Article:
Monday 6 July, 2020

Over 30 endangered species in T&T – half of them live in the ocean

By Barry Peters - Flickr, CC BY 2.0, https://commons.wikimedia.org/w/index.php?curid=12563716

By Barry Peters - Flickr, CC BY 2.0, https://commons.wikimedia.org/w/index.php?curid=12563716

Out of a total of 33 endangered species recorded in Trinidad and Tobago, over half of them live in the ocean, and many of them are at risk of extinction due to overfishing.

Many out of the list are prized within the commercial fishing industry, including various species of shark and the Nassau grouper, which is the most important of the groupers for commercial fishery in the West Indies.

According to the International Union for Conservation of Nature (IUCN), Trinidad and Tobago’s list of critically endangered and endangered species includes the Trinidad White-fronted Capuchin, the Leatherback and Hawksbill Turtles, and many shark species such as the Great Hammerhead, Longfin Mako, Shortfin Mako and Oceanic Whitetip Shark.

Several species of coral, which are critical fishery habitats, are also listed as critically endangered due to temperature rise and habitat impacts.

Here’s a list of 33 endangered and critically animals in Trinidad and Tobago, according to the IUCN:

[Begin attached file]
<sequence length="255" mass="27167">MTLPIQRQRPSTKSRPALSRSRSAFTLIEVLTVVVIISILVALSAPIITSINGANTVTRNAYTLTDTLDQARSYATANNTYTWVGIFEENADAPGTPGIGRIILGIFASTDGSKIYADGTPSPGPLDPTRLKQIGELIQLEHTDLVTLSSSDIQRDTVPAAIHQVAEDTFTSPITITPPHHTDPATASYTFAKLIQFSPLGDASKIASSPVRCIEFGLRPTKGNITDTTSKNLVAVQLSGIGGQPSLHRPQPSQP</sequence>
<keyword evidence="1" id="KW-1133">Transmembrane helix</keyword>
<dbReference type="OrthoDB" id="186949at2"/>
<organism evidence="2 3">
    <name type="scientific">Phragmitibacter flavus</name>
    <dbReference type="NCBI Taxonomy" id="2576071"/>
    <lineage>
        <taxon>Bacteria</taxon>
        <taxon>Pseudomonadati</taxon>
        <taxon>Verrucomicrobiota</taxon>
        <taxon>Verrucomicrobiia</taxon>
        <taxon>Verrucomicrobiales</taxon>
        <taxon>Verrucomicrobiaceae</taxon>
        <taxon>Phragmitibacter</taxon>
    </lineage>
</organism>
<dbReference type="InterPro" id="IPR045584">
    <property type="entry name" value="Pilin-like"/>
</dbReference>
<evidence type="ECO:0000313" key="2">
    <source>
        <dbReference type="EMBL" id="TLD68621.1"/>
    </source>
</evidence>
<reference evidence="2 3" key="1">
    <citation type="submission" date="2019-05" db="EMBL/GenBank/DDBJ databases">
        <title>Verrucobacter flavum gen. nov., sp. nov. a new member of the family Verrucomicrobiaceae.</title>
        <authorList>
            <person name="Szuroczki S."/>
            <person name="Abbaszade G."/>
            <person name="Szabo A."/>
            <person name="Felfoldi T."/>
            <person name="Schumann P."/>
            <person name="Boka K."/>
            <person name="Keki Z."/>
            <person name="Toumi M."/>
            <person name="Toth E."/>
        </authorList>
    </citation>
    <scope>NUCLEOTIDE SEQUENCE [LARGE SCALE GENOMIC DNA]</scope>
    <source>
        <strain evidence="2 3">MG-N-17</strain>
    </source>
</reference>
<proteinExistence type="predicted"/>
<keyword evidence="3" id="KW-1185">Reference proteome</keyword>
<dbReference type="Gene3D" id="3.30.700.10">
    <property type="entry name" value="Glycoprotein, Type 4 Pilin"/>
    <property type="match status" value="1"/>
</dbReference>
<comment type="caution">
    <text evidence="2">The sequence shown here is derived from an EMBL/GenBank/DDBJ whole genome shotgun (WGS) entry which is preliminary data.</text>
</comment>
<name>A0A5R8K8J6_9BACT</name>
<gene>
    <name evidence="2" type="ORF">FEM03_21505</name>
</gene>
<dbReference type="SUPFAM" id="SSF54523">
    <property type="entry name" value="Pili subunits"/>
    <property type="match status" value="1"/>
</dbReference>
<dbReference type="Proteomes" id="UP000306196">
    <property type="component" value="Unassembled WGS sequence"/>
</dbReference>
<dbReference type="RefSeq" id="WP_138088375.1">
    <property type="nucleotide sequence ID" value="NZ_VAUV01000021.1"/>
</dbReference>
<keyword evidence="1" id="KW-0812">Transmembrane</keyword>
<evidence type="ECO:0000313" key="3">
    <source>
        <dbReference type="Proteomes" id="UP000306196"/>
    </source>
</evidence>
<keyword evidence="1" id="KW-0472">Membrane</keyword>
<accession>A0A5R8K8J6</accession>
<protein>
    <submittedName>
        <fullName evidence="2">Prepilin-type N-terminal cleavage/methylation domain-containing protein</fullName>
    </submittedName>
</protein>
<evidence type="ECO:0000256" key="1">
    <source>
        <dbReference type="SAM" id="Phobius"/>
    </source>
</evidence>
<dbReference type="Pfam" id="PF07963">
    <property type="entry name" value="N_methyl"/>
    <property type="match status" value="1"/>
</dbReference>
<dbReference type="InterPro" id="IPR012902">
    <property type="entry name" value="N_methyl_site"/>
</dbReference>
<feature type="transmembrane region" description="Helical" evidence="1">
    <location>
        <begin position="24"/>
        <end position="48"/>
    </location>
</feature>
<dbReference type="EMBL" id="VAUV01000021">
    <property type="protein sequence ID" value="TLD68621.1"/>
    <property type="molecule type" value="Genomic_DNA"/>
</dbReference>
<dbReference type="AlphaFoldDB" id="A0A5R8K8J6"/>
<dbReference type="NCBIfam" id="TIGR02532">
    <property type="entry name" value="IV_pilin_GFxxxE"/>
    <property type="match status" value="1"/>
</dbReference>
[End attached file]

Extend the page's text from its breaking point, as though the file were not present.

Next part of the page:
Trinidad White-fronted Capuchin

Hawksbill Turtle

Green Turtle

Great Hammerhead

Smalltooth Sawfish

Daggernose Shark

Largetooth Sawfish

Scalloped Hammerhead

Nassau Grouper

Oceanic Whitetip Shark

Trinidad Piping-guan

Trinidad Worm Snake

Basking Shark

Longfin Mako

Golden Tilefish

Bentfin Devilray

Sicklefin Devilray

Giant Devilray

Longfin Mako

Shortfin Mako

Atlantic Bluefin Tuna

American Eel

Staghorn coral (Acropora cervicornis)

Mountainous star coral (Orbicella faveolata)

Boulder star coral (Orbicella annularis)

Elkhorn coral (Acropora palmate)

Staghorn coral ((Acropora cervicornis)

Red Siskin

Black-capped Petrel

Eskimo Curlew (migratory)

Golden Tree Frog (Phytotriades auratus)

Adult tree frog (Flectonotus fitzgeraldi)

Robber frog (Pristimantis urichi)

No laws protecting sharks, endangered fish species

Marine scientist Shivonne Peters said more protections should be put in place for endangered marine species, including those within the protected Buccoo Reef Marine Park.

She said there is a dire need for local legislation to protect critical marine species such as sharks and queen conch.

She added that within the protected Buccoo Reef Marine Park poaching of conch, parrotfish and sharks occurs in the protected area.

“There should be more protection, and within the Buccoo Marine Park, the only marine protected area, there needs to be active enforcement, and maybe a change to existing legislation, because the penalties are very minimal…the legislation was enacted decades ago and has not changed since,” she said.

Peters, who was the park manager for seven years and left in 2018, said many environmental organisations have been clamouring for more protections for marine species.

Additionally, she said no consistent scientific monitoring is done to determine species density and reef health.

Peters is currently pursuing a PhD on these issues with an aim to improving the data available on these topics.

According to a 2019 United Nations report, approximately 1 million plant and animal species are at risk of extinction within the next few decades. 

For the full list of endangered and vulnerable species worldwide, see the IUCN's Red List here: https://www.iucnredlist.org/ 

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